Tuesday evening. No, my baggage still hasn't arrived. It is starting to feel normal to not have any stuff. I am meeting for dinner with two other NGO people, Jessica and Olivier, in a little café on Place de Cambronne. The weather has turned quite pleasant, so we sit out on the sidewalk. The food is good, the company is good, the conversation is good. Around 11pm I bend down to pick up my purse which has been sitting on the ground next to my chair. It is not there. Oh no. OH NO!!!
My purse has definitely disappeared. We talk to the waiters - they can't even be bothered to look sympathetic. Stolen purses are a daily occurence. I walk around the block to check whether someone might have just lifted the cash - about 60 Euros and a few dollars - and tossed the purse, but no such luck. I have to cancel my credit cards. Olivier still has his laptop with him and the café has, miracle of miracles, free wireless internet access. We get the phone numbers for American Express, MasterCard and the Canadian embassy. The others pay for my meal, and I walk back to the hotel to start calling.
This is not as easy as it sounds. It takes me and the night desk person at least half an hour to get through to the first one, in this case AMEX. They cancel the card, no problem, and issue a new one which will hopefully be arriving soon after I get home. The customer service person is nice and helpful, and puts me through to MasterCard as well. Same procedure. The MasterCard guy connects me with my credit union at home, so I can cancel my debit cards as well, just in case. The good news is that nobody has attempted to use any of the cards, so they probably really just took the cash and threw the rest away. If I am very lucky, it might turn up.
The stolen purse also contained several other bank cards, my birth certificate, drivers license, social insurance card, health care card, cash, keys, assorted other odds and ends and my cell phone, which doesn't even work in France. What a nuisance. Thankfully, I had left my passport at the hotel. It is now 12.30 am. I am tired and cranky and could really do with someone to cuddle me, but no one comes to mind. No one, that is, who is in Paris at this moment. At least I fall asleep quickly this time and sleep through until 6am.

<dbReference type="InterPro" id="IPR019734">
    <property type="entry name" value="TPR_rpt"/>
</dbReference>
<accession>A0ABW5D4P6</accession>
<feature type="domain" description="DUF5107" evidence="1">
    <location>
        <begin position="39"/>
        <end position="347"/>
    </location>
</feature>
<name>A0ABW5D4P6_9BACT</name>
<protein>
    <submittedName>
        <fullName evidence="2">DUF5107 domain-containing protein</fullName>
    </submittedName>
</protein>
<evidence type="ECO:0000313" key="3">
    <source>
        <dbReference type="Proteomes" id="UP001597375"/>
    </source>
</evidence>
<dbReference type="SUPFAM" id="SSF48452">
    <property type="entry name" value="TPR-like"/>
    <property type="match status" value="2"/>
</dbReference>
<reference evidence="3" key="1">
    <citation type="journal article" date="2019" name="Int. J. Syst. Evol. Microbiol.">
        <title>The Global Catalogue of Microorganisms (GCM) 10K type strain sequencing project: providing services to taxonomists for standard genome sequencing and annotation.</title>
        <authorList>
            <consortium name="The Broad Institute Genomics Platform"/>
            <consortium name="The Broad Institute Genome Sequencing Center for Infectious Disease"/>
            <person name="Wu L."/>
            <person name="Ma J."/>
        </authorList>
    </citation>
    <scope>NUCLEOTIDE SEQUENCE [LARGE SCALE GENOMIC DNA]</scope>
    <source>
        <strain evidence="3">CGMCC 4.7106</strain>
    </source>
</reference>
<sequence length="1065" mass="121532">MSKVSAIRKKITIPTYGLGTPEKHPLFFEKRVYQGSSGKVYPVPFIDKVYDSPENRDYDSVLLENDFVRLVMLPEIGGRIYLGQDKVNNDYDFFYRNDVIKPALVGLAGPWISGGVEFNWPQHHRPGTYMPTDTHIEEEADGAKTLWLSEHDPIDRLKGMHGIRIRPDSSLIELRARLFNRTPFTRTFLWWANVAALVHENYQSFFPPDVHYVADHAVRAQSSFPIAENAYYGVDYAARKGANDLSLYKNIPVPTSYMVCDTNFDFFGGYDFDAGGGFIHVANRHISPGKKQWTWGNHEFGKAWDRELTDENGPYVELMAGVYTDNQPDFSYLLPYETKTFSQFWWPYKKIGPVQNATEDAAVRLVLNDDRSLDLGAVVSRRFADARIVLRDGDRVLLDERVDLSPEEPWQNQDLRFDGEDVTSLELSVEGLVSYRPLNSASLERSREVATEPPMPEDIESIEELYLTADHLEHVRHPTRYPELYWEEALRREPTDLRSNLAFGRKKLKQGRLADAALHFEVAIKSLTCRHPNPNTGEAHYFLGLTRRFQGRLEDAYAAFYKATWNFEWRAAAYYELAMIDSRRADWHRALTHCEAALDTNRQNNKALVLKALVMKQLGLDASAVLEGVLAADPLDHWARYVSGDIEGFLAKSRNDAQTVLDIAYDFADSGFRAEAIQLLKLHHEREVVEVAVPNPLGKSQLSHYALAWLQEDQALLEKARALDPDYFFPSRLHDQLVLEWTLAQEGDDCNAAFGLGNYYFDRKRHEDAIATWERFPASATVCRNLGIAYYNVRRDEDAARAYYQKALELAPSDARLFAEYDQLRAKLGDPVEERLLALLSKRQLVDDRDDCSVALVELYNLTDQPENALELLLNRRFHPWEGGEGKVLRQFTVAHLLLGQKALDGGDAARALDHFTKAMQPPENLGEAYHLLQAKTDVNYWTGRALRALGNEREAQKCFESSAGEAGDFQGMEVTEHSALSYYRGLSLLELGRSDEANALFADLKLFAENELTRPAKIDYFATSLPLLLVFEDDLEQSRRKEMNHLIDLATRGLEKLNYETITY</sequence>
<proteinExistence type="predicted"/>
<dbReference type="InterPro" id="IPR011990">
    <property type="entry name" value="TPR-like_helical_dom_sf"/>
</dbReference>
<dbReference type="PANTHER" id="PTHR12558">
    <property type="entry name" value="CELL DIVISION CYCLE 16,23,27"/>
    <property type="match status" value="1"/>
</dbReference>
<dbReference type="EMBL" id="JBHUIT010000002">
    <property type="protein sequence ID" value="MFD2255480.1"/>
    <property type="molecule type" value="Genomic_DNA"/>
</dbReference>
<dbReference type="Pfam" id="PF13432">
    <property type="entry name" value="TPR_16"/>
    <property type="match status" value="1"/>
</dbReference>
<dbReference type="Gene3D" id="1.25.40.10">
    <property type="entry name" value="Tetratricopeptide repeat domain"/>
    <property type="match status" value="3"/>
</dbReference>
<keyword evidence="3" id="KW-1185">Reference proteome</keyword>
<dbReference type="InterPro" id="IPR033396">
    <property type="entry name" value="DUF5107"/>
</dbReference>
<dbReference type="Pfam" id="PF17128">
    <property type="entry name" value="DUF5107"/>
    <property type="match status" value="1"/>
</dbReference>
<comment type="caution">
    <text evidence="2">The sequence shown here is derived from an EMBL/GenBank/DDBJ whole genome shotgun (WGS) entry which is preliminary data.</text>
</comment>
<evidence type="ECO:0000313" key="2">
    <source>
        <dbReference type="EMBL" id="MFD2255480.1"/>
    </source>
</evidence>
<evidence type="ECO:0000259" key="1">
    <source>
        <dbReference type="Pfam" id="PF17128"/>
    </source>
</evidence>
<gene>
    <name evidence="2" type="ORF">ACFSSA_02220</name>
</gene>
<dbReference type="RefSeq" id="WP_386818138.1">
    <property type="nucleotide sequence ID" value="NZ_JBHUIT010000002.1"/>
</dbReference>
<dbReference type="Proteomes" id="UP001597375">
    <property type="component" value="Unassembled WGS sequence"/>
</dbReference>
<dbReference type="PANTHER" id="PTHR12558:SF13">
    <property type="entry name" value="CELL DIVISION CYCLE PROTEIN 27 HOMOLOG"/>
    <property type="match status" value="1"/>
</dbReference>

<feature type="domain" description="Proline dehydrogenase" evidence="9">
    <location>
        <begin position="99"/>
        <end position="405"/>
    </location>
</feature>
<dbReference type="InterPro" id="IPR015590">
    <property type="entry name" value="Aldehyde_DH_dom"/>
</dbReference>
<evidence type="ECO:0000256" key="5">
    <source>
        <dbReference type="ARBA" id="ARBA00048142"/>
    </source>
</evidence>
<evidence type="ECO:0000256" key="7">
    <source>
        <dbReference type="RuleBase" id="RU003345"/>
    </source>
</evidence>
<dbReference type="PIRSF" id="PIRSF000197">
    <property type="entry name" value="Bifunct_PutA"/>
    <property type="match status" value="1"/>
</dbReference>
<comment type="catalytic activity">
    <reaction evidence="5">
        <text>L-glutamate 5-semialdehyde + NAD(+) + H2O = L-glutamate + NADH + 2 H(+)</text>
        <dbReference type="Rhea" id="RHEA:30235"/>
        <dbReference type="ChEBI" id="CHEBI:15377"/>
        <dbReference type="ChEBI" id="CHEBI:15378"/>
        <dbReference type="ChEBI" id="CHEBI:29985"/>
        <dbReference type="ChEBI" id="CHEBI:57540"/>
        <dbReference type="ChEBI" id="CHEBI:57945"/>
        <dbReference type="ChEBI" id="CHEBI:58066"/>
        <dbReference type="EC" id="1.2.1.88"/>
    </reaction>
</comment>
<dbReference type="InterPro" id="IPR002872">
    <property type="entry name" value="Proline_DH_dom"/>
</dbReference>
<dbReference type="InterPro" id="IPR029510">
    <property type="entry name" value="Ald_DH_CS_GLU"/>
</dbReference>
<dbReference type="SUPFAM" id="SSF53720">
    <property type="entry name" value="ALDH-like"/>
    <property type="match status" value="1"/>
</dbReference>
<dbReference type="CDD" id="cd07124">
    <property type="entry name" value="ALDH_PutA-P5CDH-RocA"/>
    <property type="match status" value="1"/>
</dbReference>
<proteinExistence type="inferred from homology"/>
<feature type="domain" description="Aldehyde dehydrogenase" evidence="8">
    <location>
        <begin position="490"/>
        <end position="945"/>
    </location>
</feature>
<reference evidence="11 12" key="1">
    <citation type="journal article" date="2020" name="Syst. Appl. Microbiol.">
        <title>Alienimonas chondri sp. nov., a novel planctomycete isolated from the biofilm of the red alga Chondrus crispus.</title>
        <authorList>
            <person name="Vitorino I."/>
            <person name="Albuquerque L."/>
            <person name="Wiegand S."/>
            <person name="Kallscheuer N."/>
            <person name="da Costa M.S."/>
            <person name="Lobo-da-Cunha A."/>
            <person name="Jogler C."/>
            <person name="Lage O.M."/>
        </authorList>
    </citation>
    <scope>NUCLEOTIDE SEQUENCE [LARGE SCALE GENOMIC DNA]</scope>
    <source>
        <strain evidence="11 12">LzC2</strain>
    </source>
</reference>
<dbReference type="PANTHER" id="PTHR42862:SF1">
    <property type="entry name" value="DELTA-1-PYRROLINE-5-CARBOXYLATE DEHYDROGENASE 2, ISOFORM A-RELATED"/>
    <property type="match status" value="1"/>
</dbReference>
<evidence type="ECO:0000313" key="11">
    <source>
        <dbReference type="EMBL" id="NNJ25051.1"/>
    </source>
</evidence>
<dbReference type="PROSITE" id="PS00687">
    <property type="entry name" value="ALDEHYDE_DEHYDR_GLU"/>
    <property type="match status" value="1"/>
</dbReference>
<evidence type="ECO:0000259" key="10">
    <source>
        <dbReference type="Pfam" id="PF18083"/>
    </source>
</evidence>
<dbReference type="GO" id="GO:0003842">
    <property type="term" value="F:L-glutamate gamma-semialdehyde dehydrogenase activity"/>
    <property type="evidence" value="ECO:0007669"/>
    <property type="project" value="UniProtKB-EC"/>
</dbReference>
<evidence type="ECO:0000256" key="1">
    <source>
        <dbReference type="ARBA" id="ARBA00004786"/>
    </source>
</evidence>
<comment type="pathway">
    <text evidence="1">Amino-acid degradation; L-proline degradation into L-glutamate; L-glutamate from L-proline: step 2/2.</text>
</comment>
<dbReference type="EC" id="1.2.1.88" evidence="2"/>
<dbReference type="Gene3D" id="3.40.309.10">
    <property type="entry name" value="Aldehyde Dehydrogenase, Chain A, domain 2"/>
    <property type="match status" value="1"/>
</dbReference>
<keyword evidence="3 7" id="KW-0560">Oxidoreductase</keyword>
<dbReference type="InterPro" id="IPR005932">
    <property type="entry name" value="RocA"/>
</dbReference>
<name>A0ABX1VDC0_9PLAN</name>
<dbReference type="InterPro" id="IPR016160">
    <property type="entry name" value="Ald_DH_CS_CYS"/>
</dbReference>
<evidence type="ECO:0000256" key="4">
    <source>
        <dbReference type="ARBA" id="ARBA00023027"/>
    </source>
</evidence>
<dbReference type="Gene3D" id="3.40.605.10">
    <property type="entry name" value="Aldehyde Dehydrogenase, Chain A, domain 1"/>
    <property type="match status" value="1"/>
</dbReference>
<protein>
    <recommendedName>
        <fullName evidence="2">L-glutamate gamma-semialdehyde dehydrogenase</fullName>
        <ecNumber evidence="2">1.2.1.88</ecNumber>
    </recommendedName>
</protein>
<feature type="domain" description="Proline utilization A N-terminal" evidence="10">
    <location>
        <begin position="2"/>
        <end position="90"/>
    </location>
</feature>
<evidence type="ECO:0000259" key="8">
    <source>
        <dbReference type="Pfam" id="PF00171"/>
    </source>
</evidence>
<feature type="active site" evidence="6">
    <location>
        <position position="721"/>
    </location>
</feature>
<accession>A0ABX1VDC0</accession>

At breakfast, the rest of my delegation are suitably shocked and sympathetic. I now have no luggage AND no money. People who have known me for two whole days are pulling out their wallets and handing me bills. Everyone remarks on my surprising good cheer, but the truth is, by now the situation has become so bizarre that I can only laugh.
At the UNESCO building our friendly admin person, Florence, helps me contact the embassy and the police. Or, at least, she tries to: All the Canadian embassy's telecommunications are down. No phone, no fax, no internet. The police is available, but I have to go there in person. Florence takes me to the police station, which is very close by. A good thing too, because the police officer's English is no better than my French. Which is not very good. Fortunately, I have the numbers of my credit cards stored on my laptop, and I can retrieve the ID number for my cell phone from the Virgin website. They want all that for the police report. I get several pieces of paper, which will help me re-apply for all my ID.
Meanwhile, I have missed most of the morning session at the WGRI, but it doesn't sound like I missed anything important. Canada is putting on a side event over lunch, and then in the afternoon the real debating will start. We'll see how that goes. I check on-line for my baggage: so far, they have found only one of my bags which they think they will get to me by Friday!!!! I have to buy more clothes. Ugh. I really didn't want to spend my time shopping. On the other hand, BA is paying for it. Hm.